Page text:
Chris & Don. A Love Story Movie Review
Christopher Isherwood was one of the most prominent publicly homosexual personalities of his era. A successful writer from the 1920s on (he wrote the Berlin stories that evolved into Cabaret), he left his native England before World War II and crafted a nice life as a screenwriter and novelist in Santa Monica. It was there on a beach where Isherwood, age 48, came across 18-year-old local boy Don Bachardy and his older brother Ted. Both were gay, and both were quite ready to be welcomed into Isherwood's glamorous life. Don was the one who really captivated Isherwood, and they were soon living together with no secrets. If some observers thought they were actually father and son, then so be it.
Thanks to lots of home movies and the delightful reminiscences of Bachardy himself, we get a great sense for what it must have been like for this wide-eyed boy to suddenly find himself hobnobbing on movie sets with Burt Lancaster, enjoying his first transatlantic crossing and his first visions of Venice, and lunching on the veranda with the likes of E.M. Forster and Igor Stravinsky. A budding artist who was strongly encouraged by Isherwood to pursue his craft, Bachardy ended up sketching many stars of the time and is a successful portraitist to this day.
Of course, all was not perfect in paradise. As years passed, the two men had to legislate rules for carefully monitored infidelities, and Bachardy confesses to long struggles with inferiority complexes, problems that excerpts from Isherwood's famous diaries (read here by Michael York) confirm. Interspersed throughout are memories from celebrity friends, most notably a gracious Leslie Caron, who marvel at the ultimate strength of the Chris/Don bond.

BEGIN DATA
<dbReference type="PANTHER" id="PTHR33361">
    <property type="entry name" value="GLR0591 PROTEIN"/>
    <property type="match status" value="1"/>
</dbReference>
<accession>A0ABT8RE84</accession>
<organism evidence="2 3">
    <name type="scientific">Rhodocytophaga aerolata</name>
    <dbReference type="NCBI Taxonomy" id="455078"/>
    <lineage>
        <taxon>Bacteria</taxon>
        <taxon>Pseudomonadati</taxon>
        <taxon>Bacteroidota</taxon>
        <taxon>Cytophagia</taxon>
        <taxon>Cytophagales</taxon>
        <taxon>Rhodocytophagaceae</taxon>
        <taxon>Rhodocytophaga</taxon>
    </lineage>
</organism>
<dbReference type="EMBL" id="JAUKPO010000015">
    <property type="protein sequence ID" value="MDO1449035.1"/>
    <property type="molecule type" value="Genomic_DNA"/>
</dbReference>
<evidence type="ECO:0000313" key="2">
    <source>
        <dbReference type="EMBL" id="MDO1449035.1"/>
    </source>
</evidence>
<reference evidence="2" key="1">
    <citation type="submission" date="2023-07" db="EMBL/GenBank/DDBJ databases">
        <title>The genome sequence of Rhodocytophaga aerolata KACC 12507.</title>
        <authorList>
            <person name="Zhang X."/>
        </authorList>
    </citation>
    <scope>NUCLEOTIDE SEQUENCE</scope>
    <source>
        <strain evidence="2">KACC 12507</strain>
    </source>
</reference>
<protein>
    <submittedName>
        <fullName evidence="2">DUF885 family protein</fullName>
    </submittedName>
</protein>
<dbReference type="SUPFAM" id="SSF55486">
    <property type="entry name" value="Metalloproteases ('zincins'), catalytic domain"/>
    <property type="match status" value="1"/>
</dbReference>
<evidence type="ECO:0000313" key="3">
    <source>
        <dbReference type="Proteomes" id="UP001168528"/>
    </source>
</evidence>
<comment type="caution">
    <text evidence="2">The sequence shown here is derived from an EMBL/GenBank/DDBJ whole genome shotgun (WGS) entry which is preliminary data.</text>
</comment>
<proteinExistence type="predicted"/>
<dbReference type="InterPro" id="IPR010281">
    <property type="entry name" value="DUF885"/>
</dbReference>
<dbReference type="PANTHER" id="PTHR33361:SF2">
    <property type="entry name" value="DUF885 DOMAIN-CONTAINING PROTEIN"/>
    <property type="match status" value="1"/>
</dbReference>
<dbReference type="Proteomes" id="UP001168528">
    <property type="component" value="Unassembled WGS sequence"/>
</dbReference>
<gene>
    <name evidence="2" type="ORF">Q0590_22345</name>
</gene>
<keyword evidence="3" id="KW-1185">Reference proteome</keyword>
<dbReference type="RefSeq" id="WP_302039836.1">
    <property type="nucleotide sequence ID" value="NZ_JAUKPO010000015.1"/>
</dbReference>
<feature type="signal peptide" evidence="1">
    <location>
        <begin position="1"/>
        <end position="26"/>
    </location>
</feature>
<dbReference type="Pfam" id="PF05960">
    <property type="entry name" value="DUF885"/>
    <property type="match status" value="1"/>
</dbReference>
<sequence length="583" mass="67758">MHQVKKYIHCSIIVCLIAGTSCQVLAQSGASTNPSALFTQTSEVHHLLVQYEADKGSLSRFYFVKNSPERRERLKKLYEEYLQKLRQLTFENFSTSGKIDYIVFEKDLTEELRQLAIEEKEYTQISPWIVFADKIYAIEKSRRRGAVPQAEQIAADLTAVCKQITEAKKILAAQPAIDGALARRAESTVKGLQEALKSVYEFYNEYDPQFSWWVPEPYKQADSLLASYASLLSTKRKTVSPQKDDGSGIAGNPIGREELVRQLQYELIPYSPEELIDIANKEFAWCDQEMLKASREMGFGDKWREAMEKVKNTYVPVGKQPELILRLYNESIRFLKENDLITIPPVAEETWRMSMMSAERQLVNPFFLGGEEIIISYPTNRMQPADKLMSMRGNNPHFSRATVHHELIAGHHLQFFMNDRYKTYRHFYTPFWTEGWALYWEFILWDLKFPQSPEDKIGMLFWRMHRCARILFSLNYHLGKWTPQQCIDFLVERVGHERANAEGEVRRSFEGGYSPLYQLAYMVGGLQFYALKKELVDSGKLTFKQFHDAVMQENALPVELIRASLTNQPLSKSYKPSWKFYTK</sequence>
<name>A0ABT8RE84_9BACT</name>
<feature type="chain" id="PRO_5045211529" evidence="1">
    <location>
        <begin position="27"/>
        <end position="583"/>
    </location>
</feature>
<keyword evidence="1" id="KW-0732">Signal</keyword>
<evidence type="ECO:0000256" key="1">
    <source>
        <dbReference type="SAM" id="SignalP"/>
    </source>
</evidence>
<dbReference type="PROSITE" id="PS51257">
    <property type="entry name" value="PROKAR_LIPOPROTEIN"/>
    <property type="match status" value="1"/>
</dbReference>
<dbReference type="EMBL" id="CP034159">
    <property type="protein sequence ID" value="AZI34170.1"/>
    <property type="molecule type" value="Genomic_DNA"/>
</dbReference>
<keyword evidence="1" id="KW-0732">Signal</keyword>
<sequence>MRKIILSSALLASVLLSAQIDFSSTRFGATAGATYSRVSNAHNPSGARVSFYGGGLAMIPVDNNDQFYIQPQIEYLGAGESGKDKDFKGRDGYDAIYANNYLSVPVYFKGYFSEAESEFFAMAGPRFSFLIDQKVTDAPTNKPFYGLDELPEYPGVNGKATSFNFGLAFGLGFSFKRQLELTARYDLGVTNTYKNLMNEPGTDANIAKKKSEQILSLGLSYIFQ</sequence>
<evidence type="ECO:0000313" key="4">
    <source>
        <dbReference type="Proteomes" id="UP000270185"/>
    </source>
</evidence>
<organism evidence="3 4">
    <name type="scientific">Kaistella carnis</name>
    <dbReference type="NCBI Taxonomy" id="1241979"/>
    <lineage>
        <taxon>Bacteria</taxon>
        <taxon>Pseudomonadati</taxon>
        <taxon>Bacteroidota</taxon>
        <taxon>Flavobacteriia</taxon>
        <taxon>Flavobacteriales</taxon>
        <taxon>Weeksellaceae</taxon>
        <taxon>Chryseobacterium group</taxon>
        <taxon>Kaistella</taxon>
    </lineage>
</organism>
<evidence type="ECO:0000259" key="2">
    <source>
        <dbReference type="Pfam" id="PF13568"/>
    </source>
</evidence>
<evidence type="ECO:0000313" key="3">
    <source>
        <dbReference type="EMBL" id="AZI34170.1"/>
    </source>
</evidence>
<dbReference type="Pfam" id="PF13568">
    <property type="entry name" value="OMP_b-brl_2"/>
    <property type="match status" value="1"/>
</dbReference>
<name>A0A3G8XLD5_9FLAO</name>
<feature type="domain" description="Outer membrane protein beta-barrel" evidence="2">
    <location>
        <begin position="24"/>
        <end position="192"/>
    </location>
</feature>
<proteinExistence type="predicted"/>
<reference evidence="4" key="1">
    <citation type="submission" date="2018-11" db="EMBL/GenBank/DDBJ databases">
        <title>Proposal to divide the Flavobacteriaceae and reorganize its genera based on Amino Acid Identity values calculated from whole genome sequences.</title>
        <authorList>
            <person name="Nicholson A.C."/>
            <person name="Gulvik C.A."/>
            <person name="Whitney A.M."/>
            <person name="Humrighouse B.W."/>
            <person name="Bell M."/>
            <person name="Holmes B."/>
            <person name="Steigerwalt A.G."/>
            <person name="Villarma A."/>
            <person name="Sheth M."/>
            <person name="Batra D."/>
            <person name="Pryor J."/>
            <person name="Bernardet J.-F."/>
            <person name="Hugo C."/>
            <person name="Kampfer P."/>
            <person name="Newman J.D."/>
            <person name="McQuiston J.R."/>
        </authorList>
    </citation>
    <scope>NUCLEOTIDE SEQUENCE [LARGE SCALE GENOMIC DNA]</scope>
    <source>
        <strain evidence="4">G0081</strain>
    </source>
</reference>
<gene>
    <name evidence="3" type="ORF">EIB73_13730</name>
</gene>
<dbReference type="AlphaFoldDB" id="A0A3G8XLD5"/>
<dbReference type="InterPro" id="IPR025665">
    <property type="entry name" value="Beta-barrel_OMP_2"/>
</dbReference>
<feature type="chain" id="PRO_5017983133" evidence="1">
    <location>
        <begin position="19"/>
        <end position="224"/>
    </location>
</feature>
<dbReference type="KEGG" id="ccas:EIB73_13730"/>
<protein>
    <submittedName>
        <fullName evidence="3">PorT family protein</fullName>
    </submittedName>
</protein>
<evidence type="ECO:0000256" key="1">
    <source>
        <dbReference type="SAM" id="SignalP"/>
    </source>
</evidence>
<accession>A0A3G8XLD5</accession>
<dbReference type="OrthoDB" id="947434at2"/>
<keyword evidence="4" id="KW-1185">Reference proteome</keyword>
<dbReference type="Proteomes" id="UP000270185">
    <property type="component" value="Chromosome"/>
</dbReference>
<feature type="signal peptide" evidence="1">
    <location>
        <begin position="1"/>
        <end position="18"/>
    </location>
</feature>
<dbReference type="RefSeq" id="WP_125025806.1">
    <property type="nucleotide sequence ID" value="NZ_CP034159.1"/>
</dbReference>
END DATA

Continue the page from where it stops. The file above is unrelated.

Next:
The film is a chance for Bachardy not only to tie a neat bow on what has been a remarkable life but also to bring his beloved Chris back to life in a way. He shows piles of sketches he did of Chris as he faded away from prostate cancer in the mid-'80s, and we also get to see him indulging in his daily gym workouts and doing some nude portrait painting of handsome young men who come by his house to pose. Not bad for a 75-year-old! We also get a glimpse of Don's brother Ted who, nearing 80, has led a life ruined by mental illness. There but for the grace of God, opines Don.
The film's directors also include a few touches of delightful animation inspired by Don and Chris's pet personas for each other: a young cat being led around by an old horse. It's a playful and intimate way to take us even deeper into the private world of two gay men who chose to build a great life together at a time when few others dared to do so. Just ask Mrs. Rock Hudson.
Add some more hair on top.
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